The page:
Sam crouched low as his platoon trudged through the thick Appalachian Forest looking for traitors and deserters along the DMZ of the Reorganized Eastern States. The worst post imaginable for a grunt in summertime during the last civil war. Nearly a hundred degrees and ninety-eight-percent humidity.
The day had been routine so far. They killed those on the known terrorist list on sight, interrogating the others, often ultimately eliminating them also. Taking prisoners was too heavy a liability. The country was overcrowded, even after five years of war, so there was no place left to build any kind of prison.
Much of the day and all through the night, they battled Sam’s most hated enemy of all, the relentless bugs. He had an irrational but intense aversion to insects, and a special hatred for mosquitoes. Fate was providing plenty of payback now for all the times he killed the pests on site, whether or not they were actually doing me any harm.
It was around dusk when the events of that day turned from mundane to remarkable.
Suddenly, they heard some damn fools shouting in the distance. Responding quickly–mostly to get the perpetrators to shut the hell up before they drew unwanted attention–the platoon found three drafted civilian scientists huddled around a corpse. Oblivious to the soldiers’ presence, they continued their work with great haste, checking readings on their field equipment.
Sergeant Corelli snapped at the civvies. “What in the name of Mother Mary are you clowns sounding off about?” Before they could answer he continued his barking. “You dumb asses are gonna get us killed. The cowards are everywhere and some of them are armed, you know.”
While Corelli continued his abuse, Sam saw their faces.
These are white coats, he thought as he looked into their eyes.
They had certainly seen plenty of disgusting shit in their laboratories. Their guinea pigs, human and animal, dying in horrific ways as the Reorgs searched for an effective biological means of combat, knowing all the while the rebels were doing the same on their side of the border.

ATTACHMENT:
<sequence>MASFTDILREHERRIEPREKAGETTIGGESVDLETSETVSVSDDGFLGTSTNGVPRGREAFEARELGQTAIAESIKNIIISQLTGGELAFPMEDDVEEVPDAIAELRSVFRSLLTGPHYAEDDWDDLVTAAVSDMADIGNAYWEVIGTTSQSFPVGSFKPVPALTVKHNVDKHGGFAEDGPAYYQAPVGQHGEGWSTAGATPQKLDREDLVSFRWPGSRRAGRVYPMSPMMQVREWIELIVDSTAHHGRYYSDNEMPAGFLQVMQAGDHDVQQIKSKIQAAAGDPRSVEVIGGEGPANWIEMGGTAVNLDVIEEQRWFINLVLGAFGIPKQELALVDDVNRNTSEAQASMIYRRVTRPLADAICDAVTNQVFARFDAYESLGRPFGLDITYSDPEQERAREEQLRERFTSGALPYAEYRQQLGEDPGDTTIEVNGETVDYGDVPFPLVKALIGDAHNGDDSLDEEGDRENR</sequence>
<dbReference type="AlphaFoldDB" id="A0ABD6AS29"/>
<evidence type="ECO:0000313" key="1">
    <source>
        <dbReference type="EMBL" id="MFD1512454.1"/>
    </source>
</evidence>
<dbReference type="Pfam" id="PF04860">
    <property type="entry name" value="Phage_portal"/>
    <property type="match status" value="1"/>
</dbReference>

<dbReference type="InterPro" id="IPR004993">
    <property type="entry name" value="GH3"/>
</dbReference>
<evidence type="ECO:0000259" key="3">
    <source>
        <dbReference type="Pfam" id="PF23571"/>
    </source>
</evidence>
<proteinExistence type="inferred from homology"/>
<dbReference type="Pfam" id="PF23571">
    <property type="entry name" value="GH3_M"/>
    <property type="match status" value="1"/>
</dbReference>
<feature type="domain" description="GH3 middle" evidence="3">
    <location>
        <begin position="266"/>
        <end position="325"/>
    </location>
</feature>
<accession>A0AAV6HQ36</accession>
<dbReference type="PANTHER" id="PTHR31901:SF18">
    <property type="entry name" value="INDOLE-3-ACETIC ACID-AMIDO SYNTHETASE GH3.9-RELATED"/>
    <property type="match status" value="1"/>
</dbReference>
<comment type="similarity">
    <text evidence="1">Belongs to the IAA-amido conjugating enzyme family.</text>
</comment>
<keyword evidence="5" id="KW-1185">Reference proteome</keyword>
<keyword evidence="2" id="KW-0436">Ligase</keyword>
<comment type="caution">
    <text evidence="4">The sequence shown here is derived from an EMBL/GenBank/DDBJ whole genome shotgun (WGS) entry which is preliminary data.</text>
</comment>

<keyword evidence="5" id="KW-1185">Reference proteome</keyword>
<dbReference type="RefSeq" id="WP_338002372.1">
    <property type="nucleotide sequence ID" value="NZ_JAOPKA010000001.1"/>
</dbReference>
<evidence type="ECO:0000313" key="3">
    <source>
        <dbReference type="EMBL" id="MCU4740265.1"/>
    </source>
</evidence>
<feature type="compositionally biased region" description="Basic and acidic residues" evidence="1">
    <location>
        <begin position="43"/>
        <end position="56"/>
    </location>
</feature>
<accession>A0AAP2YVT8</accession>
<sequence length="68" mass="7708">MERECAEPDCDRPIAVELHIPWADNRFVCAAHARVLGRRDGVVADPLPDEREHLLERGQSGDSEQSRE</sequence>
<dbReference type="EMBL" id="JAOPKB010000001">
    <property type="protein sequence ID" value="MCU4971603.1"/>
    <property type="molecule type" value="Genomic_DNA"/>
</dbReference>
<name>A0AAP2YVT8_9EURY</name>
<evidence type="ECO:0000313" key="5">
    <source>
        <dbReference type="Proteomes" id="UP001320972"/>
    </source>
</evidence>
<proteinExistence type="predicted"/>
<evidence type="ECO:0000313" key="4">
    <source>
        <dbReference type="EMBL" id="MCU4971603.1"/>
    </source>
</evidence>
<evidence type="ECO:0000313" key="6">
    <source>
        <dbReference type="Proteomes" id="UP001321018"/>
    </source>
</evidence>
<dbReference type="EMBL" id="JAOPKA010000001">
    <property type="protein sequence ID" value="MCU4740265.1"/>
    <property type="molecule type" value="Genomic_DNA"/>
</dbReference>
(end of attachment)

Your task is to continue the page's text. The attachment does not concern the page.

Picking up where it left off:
Still, these white coats look scared. No, more than scared. Petrified.
Their reactions suggested the corpse rotting on the ground was more significant than just another casualty.
One of the white coats managed to get a word in between Corelli’s tirades. ”Listen, sir, you need to hear us out, and quickly. We’re all in deep shit already if what we suspect is true.”
While he spoke, all three scientists put on their masks and without waiting for orders from The Sarge, the grunts did the same.
Once the airflow on Sam’s tank returned his breathing to normal, he examined the body causing so much distress. No gunshot wounds or any other signs of combat injury. The only blood visible was seeping from his eyes, nose, and in a puddle flowing from the seat of his pants. But the real horror was the poor bastard’s flesh. It looked doughy, flabby, as though barely hanging onto his bones.
“We found this body twenty minutes ago,” the civvie continued. “Most of the deterioration you are seeing has transpired since then.”
“What are you saying?” asked Corelli.
“We think the enemy exposed this subject to their newest agent of destruction and then just dumped it off here.”
“To expose us,” one of the others added.
“Airborne?” Puzzled, Corelli’s scrunched his eyebrows together.
“We put on our masks as a precaution but the tests we just ran seem to suggest blood borne.”
“So what’s the issue? He isn’t going to be infecting anyone now as long as we steer clear of him. Get that flame-thrower over here and burn him.”
“It’s not that simple,” the civvie doing most of the talking stated gravely. He pointed to the sky. “When we found him, he was covered in those.”
The sky was blackened with an immense swarm of mosquitoes. The enemy must have seeded the woods with the ravenous insects before leaving the host of their new virus behind.
Darkness fell as the swarm descended, fed, and then moved on, indifferent to their significance in a bloody human conflict over petty differences.
© George Wilhite
George Wilhite is the author of the short fiction collection On the Verge of Madness. His work has also appeared in numerous anthologies and online at House of Horror, MicroHorror and The Fringe.
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